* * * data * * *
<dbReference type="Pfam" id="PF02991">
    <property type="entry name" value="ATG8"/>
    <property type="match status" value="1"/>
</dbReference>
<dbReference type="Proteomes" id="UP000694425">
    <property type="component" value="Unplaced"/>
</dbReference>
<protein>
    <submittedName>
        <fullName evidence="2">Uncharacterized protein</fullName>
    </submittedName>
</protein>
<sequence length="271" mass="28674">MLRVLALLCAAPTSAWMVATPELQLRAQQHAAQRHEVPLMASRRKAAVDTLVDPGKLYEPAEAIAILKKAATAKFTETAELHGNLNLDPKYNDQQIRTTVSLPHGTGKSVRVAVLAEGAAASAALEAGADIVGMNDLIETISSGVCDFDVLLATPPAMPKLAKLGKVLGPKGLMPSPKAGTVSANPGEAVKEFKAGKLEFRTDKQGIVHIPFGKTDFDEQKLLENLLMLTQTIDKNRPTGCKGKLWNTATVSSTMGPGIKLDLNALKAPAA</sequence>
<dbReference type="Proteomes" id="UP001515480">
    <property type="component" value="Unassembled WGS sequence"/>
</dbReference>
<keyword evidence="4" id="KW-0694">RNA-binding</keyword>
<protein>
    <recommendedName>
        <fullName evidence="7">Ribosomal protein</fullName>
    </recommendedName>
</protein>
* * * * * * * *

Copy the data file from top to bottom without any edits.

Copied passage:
<dbReference type="Pfam" id="PF02991">
    <property type="entry name" value="ATG8"/>
    <property type="match status" value="1"/>
</dbReference>
<dbReference type="Proteomes" id="UP000694425">
    <property type="component" value="Unplaced"/>
</dbReference>
<protein>
    <submittedName>
        <fullName evidence="2">Uncharacterized protein</fullName>
    </submittedName>
</protein>
<sequence length="271" mass="28674">MLRVLALLCAAPTSAWMVATPELQLRAQQHAAQRHEVPLMASRRKAAVDTLVDPGKLYEPAEAIAILKKAATAKFTETAELHGNLNLDPKYNDQQIRTTVSLPHGTGKSVRVAVLAEGAAASAALEAGADIVGMNDLIETISSGVCDFDVLLATPPAMPKLAKLGKVLGPKGLMPSPKAGTVSANPGEAVKEFKAGKLEFRTDKQGIVHIPFGKTDFDEQKLLENLLMLTQTIDKNRPTGCKGKLWNTATVSSTMGPGIKLDLNALKAPAA</sequence>
<dbReference type="Proteomes" id="UP001515480">
    <property type="component" value="Unassembled WGS sequence"/>
</dbReference>
<keyword evidence="4" id="KW-0694">RNA-binding</keyword>
<protein>
    <recommendedName>
        <fullName evidence="7">Ribosomal protein</fullName>
    </recommendedName>
</protein>